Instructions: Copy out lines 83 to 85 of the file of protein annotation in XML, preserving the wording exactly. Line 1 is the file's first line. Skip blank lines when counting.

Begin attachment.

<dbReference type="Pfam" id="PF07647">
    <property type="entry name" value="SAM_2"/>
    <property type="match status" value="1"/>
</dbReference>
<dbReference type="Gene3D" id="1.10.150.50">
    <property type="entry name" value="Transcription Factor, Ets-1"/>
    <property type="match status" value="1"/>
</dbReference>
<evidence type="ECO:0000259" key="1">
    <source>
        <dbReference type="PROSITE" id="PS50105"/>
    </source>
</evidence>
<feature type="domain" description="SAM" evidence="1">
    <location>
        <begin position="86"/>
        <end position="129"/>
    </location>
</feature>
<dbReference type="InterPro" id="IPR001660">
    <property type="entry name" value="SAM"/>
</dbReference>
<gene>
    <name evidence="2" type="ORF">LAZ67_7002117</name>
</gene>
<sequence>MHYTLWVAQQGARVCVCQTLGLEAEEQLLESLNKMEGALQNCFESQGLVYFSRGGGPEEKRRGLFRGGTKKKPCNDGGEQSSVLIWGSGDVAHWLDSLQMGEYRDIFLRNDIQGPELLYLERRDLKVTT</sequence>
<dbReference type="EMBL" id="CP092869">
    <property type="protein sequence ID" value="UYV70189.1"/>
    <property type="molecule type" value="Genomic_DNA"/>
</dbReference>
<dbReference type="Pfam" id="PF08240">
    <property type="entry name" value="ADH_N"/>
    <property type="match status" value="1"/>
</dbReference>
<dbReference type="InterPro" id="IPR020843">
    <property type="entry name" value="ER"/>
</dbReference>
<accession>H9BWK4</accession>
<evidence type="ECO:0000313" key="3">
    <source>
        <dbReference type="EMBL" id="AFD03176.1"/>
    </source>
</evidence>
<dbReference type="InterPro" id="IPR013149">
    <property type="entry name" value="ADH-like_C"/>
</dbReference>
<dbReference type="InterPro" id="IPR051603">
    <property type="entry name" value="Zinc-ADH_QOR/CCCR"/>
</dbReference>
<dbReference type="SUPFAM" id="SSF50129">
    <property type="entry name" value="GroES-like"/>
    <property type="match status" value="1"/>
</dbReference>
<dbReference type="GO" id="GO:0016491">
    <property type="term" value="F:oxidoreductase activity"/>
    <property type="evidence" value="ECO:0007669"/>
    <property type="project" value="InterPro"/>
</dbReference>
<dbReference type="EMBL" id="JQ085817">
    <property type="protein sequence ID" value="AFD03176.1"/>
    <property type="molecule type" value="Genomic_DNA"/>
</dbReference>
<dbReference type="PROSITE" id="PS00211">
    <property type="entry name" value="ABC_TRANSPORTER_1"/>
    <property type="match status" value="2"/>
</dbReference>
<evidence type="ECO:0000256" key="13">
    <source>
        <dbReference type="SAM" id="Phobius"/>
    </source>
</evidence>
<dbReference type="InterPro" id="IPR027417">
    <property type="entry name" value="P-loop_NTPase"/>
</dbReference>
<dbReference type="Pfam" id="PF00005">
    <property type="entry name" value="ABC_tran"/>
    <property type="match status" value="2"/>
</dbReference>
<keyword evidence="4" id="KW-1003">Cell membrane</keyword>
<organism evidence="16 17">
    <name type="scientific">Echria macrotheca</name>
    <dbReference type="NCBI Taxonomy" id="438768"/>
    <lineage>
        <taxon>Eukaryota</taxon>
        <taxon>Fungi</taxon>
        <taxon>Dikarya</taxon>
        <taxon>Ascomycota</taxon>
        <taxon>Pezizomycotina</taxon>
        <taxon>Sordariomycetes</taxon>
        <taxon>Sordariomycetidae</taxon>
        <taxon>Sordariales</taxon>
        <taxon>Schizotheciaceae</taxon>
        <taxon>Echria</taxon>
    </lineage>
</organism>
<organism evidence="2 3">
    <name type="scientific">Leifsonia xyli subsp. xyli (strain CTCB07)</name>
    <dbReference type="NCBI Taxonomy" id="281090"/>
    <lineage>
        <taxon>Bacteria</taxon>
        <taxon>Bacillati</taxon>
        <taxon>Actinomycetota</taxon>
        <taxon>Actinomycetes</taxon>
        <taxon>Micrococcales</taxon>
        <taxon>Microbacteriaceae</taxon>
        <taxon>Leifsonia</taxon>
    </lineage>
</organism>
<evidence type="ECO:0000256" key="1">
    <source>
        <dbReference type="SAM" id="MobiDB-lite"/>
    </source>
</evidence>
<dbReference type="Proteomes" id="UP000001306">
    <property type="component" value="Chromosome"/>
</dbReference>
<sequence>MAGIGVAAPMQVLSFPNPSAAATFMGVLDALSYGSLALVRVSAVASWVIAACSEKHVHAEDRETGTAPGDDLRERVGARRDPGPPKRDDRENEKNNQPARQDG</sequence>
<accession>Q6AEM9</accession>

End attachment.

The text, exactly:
    <lineage>
        <taxon>Eukaryota</taxon>
        <taxon>Fungi</taxon>